It might only be a CFL exhibition game, but it will be a historic first for Emily Clarke and Georgina Paull.
The two will become the first female officials to work in a CFL game when the Calgary Stampeders host the Saskatchewan Roughriders at McMahon Stadium. Clarke, 30, of Dundas, Ont., will serve as a side judge while Paull, a 31-year-old Montreal native, will be a line judge.
“It’s definitely a big moment for both of us, the league and females in general moving forward with football be it in a coaching or officiating capacity,” Clarke said during a telephone interview. “I’m very excited about it.
“I’m excited about where it might take me and where it might take other females in the sport.”
Paul Hackwood, the CFL’s senior director of officials, said the two women were both on the league’s top-30 prospects list and among the top performers at its pre-season officials camp.
“It was them, they earned this,” Hackwood said. “We’re really excited to get them on the field.
“We’re actively trying to promote women in officiating because there’s been a void. We’re hopeful now that two have made it to the field here, others will see it and we’ll get more signing up at the amateur level, the trickle-down effect.”
“Gosh, I really do hope it gets more females into this,” she said. “I’m not sure why there’s not many females specifically officiating football because we have a lot in basketball now, the same with soccer and hockey.
“But for some reason football hasn’t seemed to get there so I think this might really help.”
Clarke has seen signs first-hand of that happening.
“Last fall I was in Cochrane, Alta., doing a high school game and before the kickoff a mother of a player came up to me,” she said. “She’d seen me working a couple of games earlier in the season when we started talking she said, ‘Seeing you out there makes me think why aren’t I out there, why can’t I get involved with it?’
“She has actually contacted our association in Calgary and registered to do her level 1 course later this summer. I really haven’t thought of it too much (being a football pioneer) but it’s definitely kind of what we’re turning into at this point being the first two female officials with the CFL.”
The CFL assignment is for just one game. Afterwards, Clarke and Paull will return to their associations in Calgary and Montreal, respectively, however both will remain on the league’s radar.
“There’ll be a CFL official who’ll mentor them for the season, watch a couple of their games and get them to work on stuff that we notice needs working on,” Hackwood said.
Clarke and Paull both played football for years before becoming officials.
Clarke is a physical education teacher/athletic director in Langdon, Alta. — which is roughly 40 kilometres from Calgary — as well as a ski coach. She began officiating six- and seven-year-olds growing up in Dundas and is currently a Canada West official and in her 17th season as an official.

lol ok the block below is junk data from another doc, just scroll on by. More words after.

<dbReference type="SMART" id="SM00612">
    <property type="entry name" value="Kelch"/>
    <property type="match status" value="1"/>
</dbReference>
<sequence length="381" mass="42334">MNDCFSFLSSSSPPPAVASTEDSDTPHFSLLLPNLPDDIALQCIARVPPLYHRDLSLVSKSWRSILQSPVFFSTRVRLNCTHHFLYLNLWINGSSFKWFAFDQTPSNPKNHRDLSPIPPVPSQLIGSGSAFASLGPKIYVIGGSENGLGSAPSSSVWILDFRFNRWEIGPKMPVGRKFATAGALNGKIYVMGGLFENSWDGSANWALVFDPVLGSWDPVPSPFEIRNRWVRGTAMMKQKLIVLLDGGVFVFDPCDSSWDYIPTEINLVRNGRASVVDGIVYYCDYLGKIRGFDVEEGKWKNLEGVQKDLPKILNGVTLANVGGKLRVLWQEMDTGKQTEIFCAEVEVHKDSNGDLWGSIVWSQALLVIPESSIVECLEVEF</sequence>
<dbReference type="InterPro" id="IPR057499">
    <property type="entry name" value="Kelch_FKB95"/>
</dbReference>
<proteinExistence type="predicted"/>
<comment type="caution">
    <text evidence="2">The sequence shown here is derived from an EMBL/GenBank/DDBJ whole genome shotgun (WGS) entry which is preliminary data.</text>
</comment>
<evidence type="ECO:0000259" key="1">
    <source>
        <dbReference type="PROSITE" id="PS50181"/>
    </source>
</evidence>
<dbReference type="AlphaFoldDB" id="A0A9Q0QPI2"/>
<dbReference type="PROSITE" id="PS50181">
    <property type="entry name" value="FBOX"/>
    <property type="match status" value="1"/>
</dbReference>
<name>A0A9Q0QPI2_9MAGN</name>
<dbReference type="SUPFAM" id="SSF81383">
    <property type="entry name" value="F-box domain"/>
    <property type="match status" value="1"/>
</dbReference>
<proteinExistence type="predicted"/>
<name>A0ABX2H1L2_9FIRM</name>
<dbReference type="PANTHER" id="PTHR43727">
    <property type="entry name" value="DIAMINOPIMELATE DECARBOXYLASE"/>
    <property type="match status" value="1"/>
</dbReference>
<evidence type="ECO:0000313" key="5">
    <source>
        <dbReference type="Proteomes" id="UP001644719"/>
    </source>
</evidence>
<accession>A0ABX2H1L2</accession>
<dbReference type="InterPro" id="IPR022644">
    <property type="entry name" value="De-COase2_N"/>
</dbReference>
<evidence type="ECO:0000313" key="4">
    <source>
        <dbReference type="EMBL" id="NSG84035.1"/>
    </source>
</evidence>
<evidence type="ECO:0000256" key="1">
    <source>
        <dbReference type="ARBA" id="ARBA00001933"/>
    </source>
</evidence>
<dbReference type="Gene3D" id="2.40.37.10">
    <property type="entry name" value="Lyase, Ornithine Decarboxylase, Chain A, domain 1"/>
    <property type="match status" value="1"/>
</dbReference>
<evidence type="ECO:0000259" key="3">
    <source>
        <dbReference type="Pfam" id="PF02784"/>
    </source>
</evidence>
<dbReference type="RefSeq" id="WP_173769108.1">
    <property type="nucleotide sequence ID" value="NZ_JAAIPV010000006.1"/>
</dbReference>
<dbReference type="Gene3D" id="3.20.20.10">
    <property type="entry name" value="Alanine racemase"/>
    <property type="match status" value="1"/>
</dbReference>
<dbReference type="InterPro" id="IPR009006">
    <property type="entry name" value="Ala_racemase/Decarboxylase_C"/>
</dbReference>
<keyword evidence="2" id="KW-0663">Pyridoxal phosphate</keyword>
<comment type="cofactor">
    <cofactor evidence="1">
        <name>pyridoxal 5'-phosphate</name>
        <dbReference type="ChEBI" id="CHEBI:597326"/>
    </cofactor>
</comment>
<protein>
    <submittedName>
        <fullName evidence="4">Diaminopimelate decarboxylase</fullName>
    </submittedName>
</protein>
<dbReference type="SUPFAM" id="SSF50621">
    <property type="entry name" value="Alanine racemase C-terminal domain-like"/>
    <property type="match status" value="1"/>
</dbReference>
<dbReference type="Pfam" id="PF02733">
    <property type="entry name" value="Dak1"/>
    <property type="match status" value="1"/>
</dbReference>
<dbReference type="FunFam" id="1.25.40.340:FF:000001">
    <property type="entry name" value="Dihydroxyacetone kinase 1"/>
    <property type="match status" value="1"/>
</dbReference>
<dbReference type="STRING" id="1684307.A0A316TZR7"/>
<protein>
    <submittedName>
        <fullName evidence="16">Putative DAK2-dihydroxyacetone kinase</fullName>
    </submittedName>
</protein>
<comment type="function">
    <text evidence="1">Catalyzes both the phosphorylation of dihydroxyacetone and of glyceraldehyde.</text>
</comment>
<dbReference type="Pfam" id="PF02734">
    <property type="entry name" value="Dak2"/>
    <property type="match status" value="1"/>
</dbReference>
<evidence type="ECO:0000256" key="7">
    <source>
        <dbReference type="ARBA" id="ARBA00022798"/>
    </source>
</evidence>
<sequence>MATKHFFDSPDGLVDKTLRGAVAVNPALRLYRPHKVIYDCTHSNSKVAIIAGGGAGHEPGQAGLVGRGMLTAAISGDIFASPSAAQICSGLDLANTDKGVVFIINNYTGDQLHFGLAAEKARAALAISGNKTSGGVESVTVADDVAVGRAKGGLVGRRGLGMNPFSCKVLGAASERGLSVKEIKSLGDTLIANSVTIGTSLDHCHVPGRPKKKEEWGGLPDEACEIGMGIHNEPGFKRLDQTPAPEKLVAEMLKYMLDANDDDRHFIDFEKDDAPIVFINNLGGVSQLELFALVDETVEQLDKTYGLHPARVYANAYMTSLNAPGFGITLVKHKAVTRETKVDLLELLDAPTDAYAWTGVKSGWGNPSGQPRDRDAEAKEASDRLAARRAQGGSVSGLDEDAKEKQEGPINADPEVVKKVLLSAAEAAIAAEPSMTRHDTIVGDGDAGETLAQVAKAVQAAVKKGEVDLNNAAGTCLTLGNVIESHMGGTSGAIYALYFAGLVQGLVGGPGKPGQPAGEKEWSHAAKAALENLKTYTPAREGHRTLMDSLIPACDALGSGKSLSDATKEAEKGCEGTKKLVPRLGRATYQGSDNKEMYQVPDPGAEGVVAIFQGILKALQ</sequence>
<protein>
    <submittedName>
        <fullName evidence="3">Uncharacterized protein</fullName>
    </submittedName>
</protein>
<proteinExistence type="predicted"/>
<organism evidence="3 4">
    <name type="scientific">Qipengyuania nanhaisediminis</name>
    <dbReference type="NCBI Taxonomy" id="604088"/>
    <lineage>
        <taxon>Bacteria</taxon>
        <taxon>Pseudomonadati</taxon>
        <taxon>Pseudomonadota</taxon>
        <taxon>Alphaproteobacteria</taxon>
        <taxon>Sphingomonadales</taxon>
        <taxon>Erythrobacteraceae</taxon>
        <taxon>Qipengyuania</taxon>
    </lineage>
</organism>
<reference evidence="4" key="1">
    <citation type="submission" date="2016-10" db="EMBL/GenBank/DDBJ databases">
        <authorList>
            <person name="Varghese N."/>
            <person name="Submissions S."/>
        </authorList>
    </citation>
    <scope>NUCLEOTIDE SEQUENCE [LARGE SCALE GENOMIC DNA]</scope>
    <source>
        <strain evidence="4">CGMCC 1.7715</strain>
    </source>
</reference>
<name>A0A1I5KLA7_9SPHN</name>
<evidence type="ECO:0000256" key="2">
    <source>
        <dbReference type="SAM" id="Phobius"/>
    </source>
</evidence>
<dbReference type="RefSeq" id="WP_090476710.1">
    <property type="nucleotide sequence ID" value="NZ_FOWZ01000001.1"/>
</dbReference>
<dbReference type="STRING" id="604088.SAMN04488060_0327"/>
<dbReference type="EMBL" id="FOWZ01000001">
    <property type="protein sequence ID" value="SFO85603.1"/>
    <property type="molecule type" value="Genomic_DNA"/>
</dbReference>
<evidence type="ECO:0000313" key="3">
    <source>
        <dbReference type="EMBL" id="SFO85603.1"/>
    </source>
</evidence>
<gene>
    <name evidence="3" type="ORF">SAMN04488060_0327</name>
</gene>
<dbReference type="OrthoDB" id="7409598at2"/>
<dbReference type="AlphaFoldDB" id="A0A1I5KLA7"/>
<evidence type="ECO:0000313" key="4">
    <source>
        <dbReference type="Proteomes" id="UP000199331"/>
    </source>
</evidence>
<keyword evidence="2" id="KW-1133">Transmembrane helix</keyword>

“One year my home association began a spring league to get kids exposed to the sport,” Clarke said. “I embraced the opportunity (to officiate) because it was a really comfortable setting for me.
“It was where I’d grown up playing and I knew many of families who had kids playing at that age as well as the people coaching. My dad was also heavily involved with the association and coaching so it was probably the best-case scenario for me because there really was never any pressure.”
Paull earned her PhD in atmospheric science from McGill last year and currently works for Environment and Climate Change Canada. In her seventh season of officiating, Paull has worked at the CEGEP (Quebec junior college) level as well as at the ’17 women’s tackle world championship and ’18 U Sports East-West Bowl.
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“I’ve been fortunate to have many great mentors so I feel like I haven’t faced many challenges,” Paull said. “You’ve always got coaches who’re on you but I’ve never felt like they were treating me differently from other officials so it’s not been a gender-based thing.”
Clarke and Paull plan to treat Friday’s contest as just another game. As for dealing with CFL players and coaches, both agree the key is showing they know the rules inside and out in a calm, professional manner.
“It’s definitely a different level because with these (players and coaches), it’s their job,” Clarke said. “These guys all know their stuff so when they ask a question they want a professional answer and we have to give it to them.
“It’s nothing I wouldn’t do on a regular basis dealing with kids at school or my principal or anything like that so I feel well prepared for it.”
Added Paull: “It’s exactly like the game I’d normally officiate other than the players are bigger and faster. All of the rules are the same . . . it’s the same sport, the same field. Yes, it’s definitely going to be fast, don’t get me wrong, but it’s nice to have so many other very well-trained eyes out there to help. We’ll be well surrounded.”
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Both women would relish the opportunity to become a full-time CFL official.
“Absolutely,” Paull said. “That’s sort of the goal I’m working towards. If they see I can do it, then, I’d love to, I’d definitely be for that.”
Added Clarke: “It’s hard not to (think about becoming full-time official). But right now my goal is to go out and do the best I can, then hopefully be invited back to camp again next year. Just one step at a time.”